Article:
Kadare echoes the words he used when he addressed the Academie Francaise: "We Albanian writers living in Albania tried to feed our people with some spiritual nourishment so as not to live without. So we cooked up what I can term 'prison bread,' a very pure yet complicated bread. Then we found out that this 'prison bread' was also much-liked in free countries. This has been, for me, the greatest satisfaction of my whole life. You who have been living in the world of freedom know me by this 'prison bread,' not through the bread of the luxuries of freedom."
On contemporary Albanian politics, Kadare is unusually outspoken in criticizing the leaders of the two main political parties as "dinosaurs" -- the Socialists' Fatos Nano and the Democrats' Sali Berisha.
"Absolutely, the worst quality of the Albanian political class is the tribal division, which is in total contradiction with Albanian civilization. The entire Albanian people dislike this, and I believe they will overcome it. This discord between the two dinosaurs, between the two radical branches of Albanian politics, is a shame for contemporary Albania."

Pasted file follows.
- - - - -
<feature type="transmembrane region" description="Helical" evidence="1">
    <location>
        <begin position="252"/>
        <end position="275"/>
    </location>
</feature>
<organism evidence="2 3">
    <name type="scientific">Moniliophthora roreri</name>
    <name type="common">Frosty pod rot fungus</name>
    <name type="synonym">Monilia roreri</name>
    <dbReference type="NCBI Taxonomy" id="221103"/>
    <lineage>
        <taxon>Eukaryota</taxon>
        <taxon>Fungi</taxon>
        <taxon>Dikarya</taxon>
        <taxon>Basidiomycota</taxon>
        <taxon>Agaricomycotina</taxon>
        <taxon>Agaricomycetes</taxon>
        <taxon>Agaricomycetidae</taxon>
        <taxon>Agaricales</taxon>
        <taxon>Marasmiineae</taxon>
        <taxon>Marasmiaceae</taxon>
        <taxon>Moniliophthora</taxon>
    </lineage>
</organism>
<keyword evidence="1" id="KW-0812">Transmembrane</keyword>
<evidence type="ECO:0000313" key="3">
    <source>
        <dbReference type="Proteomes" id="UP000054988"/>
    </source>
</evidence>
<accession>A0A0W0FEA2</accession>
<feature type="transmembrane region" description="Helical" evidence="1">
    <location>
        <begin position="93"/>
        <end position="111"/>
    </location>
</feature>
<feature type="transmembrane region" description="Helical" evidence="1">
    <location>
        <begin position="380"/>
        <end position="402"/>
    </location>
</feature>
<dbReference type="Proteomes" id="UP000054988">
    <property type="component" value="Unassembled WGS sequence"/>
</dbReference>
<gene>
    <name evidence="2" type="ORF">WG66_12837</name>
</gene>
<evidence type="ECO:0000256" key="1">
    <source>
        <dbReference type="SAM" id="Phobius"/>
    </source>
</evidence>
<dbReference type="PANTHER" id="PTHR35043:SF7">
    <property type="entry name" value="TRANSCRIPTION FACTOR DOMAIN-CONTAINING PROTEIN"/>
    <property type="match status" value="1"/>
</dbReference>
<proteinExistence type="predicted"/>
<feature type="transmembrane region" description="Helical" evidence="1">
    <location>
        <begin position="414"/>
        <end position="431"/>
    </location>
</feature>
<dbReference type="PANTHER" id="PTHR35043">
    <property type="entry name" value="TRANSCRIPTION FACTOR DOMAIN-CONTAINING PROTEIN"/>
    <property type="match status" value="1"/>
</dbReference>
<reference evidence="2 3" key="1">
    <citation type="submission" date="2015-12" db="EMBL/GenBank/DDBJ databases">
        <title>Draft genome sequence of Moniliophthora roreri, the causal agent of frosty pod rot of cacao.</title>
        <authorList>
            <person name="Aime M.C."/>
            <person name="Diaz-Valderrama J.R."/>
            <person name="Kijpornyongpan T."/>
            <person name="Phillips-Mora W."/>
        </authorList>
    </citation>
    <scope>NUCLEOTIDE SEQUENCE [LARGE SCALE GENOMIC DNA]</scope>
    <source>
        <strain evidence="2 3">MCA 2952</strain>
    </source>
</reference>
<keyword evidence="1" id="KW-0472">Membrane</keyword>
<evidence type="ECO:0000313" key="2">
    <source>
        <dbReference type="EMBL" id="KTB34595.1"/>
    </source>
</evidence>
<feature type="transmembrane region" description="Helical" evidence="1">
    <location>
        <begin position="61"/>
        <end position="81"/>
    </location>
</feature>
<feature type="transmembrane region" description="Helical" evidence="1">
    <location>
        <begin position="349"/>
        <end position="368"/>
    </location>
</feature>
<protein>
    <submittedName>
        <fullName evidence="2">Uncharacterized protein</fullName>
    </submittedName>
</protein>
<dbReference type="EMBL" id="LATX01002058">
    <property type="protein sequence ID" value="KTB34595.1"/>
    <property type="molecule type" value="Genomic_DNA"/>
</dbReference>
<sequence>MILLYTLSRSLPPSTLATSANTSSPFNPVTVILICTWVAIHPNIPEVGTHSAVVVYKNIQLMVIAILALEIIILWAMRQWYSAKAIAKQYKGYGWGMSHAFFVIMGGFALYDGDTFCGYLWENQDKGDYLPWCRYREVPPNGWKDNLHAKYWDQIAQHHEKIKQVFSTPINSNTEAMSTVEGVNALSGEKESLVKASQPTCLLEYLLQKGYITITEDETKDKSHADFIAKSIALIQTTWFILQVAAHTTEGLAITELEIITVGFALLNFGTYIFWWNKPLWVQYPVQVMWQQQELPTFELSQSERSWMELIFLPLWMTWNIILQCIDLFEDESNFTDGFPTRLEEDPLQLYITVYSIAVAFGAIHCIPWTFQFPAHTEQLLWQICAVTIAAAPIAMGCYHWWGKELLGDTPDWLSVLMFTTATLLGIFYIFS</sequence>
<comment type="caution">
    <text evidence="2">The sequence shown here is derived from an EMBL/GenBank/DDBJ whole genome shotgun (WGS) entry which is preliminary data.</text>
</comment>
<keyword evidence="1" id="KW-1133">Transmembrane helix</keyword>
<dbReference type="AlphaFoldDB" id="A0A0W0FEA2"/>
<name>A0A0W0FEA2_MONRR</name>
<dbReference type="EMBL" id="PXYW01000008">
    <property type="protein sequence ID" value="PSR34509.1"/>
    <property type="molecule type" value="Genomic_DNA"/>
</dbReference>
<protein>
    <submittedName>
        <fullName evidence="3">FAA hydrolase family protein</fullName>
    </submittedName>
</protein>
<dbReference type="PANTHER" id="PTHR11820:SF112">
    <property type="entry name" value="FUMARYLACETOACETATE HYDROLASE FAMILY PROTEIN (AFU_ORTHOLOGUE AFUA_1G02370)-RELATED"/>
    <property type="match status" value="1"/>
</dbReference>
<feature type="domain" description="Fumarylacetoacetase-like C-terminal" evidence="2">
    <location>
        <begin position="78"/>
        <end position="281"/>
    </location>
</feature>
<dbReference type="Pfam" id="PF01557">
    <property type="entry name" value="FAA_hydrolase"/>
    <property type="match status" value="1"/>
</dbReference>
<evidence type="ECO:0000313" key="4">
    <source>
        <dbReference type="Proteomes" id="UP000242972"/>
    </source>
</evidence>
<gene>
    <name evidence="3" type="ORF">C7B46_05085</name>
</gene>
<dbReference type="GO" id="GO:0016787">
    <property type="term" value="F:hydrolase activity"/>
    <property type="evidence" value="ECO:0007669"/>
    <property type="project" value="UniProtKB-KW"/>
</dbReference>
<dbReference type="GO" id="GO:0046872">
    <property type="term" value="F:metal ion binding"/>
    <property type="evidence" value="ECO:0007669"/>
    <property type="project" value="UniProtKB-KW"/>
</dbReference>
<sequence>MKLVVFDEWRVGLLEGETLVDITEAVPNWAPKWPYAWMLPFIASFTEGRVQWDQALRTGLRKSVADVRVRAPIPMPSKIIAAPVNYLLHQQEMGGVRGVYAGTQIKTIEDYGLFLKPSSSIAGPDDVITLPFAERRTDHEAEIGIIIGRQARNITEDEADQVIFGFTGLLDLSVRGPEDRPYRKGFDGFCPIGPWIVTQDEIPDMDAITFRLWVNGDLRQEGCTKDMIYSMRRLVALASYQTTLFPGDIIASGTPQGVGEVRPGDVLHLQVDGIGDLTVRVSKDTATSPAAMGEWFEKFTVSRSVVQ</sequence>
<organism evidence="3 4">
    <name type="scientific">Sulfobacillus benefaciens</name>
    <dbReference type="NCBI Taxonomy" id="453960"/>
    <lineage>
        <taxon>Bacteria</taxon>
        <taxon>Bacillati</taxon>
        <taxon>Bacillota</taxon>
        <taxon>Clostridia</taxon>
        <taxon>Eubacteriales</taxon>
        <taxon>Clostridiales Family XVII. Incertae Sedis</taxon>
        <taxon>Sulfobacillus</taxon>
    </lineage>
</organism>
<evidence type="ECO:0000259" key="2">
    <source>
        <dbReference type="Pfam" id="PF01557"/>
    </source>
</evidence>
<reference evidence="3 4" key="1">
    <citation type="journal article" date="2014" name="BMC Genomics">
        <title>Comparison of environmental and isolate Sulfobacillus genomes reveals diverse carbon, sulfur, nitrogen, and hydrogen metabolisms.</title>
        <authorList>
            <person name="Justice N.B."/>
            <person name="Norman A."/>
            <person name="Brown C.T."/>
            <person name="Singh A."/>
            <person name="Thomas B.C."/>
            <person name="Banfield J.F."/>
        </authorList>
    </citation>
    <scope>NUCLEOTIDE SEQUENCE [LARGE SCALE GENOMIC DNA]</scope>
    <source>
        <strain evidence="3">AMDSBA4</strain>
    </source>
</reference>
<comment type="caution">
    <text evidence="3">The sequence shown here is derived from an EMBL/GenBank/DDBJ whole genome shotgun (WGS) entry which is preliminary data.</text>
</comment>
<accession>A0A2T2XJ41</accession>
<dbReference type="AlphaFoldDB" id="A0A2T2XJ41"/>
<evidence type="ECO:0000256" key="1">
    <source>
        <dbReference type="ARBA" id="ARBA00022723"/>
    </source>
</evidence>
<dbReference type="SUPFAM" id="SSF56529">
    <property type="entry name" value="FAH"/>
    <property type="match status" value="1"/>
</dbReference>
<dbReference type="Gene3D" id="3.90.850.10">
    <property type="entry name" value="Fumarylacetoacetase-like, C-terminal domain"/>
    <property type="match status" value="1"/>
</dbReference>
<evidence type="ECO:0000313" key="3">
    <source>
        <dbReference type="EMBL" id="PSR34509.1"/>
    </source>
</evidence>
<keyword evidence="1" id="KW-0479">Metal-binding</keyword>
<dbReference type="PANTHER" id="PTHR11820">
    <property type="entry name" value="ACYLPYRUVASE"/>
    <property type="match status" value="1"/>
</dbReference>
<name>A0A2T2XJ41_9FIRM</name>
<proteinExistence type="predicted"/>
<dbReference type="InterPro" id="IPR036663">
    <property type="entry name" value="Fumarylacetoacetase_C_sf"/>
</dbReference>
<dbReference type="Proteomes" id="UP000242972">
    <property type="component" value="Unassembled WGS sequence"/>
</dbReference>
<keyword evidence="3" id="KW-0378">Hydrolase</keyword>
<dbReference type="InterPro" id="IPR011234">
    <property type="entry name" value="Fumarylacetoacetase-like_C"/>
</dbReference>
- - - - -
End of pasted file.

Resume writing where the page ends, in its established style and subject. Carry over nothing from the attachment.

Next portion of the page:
Kadare also spoke on the issue of the nearly three-decade-old standardization of the Albanian language, in which Albanian language experts approved a standard form of literary Albanian, largely giving preference to the southern Tosk dialect over the northern Gheg variant.
Kadare says there has been "too much hairsplitting political speculation" about the standardization of Albanian and the influence of dictator Enver Hoxha. Both Hoxha and Kadare were born in the southern, Tosk city of Gjirokastra. Rather, he says, the true standardization dates back to the 19th-century Albanian national revival.
"The standardization made in the 1970s has nothing to do with Enver Hoxha or the communist regime. It is an old aspiration of Albanian culture. But it is absolutely true that dogmatic Albanian linguists, some of whom were working in the highest circles of the regime, made a servile and unfair attempt to give the language a more Tosk character, to bring the language closer to the Tosk variant. But these [attempts] were superficial. The standardization was essentially right. The Gheg dialect was treated unfairly, but not to the extent to destroy this standardization and begin another."